Transcript for The Story of Hoover Dam, segment 06 of 12

As the first bucket of concrete settled into its foundation on June sixth, nineteen thirty-three, Hoover Dam began its rise from the depths of Black Canyon. As cableways dumped load after load of concrete into the forms, the dam soon reached its full six hundred sixty foot thickness at its base. Poured in five foot layers of concrete, the structure's keyed or interlocking columns climbed skyward as crews set new records daily. Bucketful after bucketful ran the continuous cycle, mixing plant to canyon rim, out into midair over the gorge, and down into the forms, dumping its load of sixteen tons.


Crews vibrated and compacted the fresh pours while buckets returned again and again to the mixing plants to be filled with more concrete for other waiting pours. Crews worked under all conditions, all seasons of the year without cessation, rain or shine, day and night. By June, nineteen thirty-four, one year after the first pour, two thirds of the dam's concrete had been placed in the forms. Hoover Dam had risen to an impressive height, already taking its place as one of the world's wonders.

As Hoover Dam climbed between its abutments, related structures also took form. At the toe of the dam, the U-shaped power plant to house generating equipment, control and maintenance facilities was built in twin wings, one along each side of the canyon walls. Intake towers, two on each side, for the power plant's penstock system climbed as a maze of reinforcing steel and concrete. Perched on shelves hewn in the canyon walls, these graceful columns rose four hundred and three feet, well above the dam's crest and the canyon rims. Two giant spillways were set against the canyon walls on each side of the reservoir just above the dam. These high level controls, each capable of bypassing two hundred thousand cubic feet of water per second, assure that no water will ever overtop the dam. Water flowing into the basins plunges downward through the spillway tunnels to enter the river below the dam. One hundred foot long drum gates on the spillway's crests rise during flood stage to give the reservoir an additional sixteen feet of storage.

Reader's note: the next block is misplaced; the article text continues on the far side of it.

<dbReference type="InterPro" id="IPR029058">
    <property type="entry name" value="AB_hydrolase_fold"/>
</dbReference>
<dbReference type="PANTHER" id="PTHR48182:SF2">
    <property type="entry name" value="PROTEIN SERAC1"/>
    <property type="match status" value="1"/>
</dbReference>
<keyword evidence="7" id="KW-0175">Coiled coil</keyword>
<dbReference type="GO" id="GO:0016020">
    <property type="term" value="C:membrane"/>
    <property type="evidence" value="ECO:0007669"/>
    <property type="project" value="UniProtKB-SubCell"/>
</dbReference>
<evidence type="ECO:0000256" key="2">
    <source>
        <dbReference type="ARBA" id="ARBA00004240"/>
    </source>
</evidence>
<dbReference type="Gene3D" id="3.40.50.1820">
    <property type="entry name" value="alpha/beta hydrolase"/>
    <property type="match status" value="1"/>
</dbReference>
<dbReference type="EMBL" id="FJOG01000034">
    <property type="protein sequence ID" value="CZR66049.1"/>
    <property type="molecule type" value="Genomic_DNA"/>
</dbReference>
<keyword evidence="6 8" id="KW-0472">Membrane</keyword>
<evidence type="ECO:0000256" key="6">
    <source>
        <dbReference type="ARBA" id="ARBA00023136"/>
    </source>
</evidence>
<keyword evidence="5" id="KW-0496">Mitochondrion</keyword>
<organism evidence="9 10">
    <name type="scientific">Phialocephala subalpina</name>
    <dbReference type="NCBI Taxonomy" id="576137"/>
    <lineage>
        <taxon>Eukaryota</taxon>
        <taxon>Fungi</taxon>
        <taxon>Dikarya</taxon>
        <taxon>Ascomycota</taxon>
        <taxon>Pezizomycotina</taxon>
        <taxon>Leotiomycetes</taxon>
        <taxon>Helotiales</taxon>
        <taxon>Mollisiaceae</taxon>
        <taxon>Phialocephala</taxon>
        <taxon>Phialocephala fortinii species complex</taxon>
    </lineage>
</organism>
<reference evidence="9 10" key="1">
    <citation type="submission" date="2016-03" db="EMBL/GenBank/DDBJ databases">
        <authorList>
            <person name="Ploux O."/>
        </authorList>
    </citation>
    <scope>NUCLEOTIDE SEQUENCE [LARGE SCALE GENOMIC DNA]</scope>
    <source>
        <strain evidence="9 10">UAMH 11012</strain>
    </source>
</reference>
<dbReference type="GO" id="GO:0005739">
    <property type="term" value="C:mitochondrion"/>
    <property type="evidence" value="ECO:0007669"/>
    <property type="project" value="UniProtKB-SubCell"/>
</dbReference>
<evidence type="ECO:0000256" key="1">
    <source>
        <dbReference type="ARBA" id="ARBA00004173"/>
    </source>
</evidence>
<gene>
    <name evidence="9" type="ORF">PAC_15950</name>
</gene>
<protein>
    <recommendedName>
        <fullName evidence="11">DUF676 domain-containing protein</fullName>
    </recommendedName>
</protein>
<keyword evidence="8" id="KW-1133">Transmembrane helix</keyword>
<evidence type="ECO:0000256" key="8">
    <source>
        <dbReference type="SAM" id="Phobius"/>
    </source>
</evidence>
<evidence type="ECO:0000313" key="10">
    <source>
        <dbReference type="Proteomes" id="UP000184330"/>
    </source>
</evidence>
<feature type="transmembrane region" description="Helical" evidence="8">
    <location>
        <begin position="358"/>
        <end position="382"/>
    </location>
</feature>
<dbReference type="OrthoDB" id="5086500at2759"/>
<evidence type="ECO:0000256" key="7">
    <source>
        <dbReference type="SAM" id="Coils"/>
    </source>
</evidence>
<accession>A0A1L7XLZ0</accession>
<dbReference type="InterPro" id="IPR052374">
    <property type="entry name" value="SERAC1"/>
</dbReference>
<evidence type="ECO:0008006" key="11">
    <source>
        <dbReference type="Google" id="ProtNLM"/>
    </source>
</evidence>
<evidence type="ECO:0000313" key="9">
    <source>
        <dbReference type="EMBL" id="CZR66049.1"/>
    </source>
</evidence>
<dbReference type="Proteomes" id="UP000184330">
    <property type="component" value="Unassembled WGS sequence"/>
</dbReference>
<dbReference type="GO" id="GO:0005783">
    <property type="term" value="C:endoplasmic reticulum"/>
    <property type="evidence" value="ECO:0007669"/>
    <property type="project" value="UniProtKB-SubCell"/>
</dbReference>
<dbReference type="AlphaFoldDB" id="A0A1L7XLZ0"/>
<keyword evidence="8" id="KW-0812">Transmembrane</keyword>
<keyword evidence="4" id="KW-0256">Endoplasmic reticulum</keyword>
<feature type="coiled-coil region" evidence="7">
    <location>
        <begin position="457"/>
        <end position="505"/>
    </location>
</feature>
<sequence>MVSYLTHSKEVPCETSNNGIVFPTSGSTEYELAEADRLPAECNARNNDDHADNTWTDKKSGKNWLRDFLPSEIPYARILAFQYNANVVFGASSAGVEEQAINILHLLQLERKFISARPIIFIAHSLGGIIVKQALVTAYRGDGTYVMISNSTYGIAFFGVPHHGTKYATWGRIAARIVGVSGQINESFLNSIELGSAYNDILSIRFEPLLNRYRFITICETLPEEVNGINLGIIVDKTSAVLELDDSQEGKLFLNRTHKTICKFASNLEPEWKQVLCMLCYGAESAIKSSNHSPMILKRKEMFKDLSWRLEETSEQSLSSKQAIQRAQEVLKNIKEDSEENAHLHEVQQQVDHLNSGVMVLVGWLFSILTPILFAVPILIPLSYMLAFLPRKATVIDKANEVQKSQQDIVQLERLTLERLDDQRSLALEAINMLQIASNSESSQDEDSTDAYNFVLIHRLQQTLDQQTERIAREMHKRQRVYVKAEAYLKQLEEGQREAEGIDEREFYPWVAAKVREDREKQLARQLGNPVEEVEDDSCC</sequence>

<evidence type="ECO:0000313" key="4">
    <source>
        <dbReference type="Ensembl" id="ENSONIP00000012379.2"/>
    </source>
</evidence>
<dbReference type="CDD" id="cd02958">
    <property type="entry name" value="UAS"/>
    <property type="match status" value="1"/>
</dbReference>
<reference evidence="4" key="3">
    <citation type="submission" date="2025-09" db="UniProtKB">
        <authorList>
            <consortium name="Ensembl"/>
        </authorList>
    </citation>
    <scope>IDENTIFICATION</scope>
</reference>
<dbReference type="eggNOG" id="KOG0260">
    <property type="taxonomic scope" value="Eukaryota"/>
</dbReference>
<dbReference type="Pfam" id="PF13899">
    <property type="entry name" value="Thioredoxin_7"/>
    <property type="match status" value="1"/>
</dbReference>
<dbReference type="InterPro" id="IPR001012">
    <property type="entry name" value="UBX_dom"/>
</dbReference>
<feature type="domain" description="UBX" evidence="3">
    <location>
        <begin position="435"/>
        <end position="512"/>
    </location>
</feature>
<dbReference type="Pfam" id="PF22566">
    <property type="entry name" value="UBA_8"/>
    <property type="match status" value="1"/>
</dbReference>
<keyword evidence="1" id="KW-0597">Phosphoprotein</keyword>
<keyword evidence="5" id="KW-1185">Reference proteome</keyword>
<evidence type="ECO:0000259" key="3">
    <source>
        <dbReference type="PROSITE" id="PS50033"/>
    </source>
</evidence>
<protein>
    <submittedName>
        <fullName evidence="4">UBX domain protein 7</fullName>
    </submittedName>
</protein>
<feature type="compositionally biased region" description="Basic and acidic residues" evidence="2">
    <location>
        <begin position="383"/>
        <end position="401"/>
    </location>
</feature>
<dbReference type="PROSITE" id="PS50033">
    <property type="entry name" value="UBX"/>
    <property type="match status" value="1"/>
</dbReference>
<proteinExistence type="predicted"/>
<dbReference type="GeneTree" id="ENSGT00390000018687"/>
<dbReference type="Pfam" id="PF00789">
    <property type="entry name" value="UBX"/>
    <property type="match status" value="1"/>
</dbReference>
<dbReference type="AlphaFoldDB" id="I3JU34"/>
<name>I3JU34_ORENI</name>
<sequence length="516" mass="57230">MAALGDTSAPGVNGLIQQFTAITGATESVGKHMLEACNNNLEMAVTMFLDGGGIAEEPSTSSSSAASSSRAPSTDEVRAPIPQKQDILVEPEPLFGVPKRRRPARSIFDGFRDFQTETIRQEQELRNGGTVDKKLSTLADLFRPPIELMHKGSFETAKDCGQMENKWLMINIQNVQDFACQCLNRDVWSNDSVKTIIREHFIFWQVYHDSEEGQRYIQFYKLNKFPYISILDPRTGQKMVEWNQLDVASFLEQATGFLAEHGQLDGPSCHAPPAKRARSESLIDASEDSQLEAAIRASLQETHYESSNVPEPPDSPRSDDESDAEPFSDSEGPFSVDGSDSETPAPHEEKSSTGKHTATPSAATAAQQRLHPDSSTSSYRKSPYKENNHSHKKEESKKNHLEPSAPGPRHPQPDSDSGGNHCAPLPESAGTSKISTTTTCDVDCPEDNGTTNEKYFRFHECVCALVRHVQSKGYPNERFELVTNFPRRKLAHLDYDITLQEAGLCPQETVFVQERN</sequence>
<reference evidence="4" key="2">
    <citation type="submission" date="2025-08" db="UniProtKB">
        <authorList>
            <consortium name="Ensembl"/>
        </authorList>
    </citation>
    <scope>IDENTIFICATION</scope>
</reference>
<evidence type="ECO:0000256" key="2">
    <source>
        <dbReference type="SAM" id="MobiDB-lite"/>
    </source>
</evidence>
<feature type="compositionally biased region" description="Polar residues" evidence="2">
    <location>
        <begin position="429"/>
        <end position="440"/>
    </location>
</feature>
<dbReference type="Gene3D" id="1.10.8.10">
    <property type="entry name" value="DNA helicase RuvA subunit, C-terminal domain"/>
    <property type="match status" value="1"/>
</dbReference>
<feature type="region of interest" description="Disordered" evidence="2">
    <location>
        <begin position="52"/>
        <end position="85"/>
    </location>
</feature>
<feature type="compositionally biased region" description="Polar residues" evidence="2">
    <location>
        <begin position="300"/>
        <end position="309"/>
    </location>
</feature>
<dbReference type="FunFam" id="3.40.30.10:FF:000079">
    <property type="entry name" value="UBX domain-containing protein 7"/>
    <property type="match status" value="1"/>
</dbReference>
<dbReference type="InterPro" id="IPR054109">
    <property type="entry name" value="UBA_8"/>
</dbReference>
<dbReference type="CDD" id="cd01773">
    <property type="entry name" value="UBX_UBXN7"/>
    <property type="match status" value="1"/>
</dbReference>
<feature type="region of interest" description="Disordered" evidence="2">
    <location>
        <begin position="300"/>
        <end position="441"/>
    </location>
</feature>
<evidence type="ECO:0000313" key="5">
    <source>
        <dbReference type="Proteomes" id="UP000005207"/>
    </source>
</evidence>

The Open Video Project is managed at the Interaction Design Laboratory,
at the School of Information and Library Science, University of North Carolina at Chapel Hill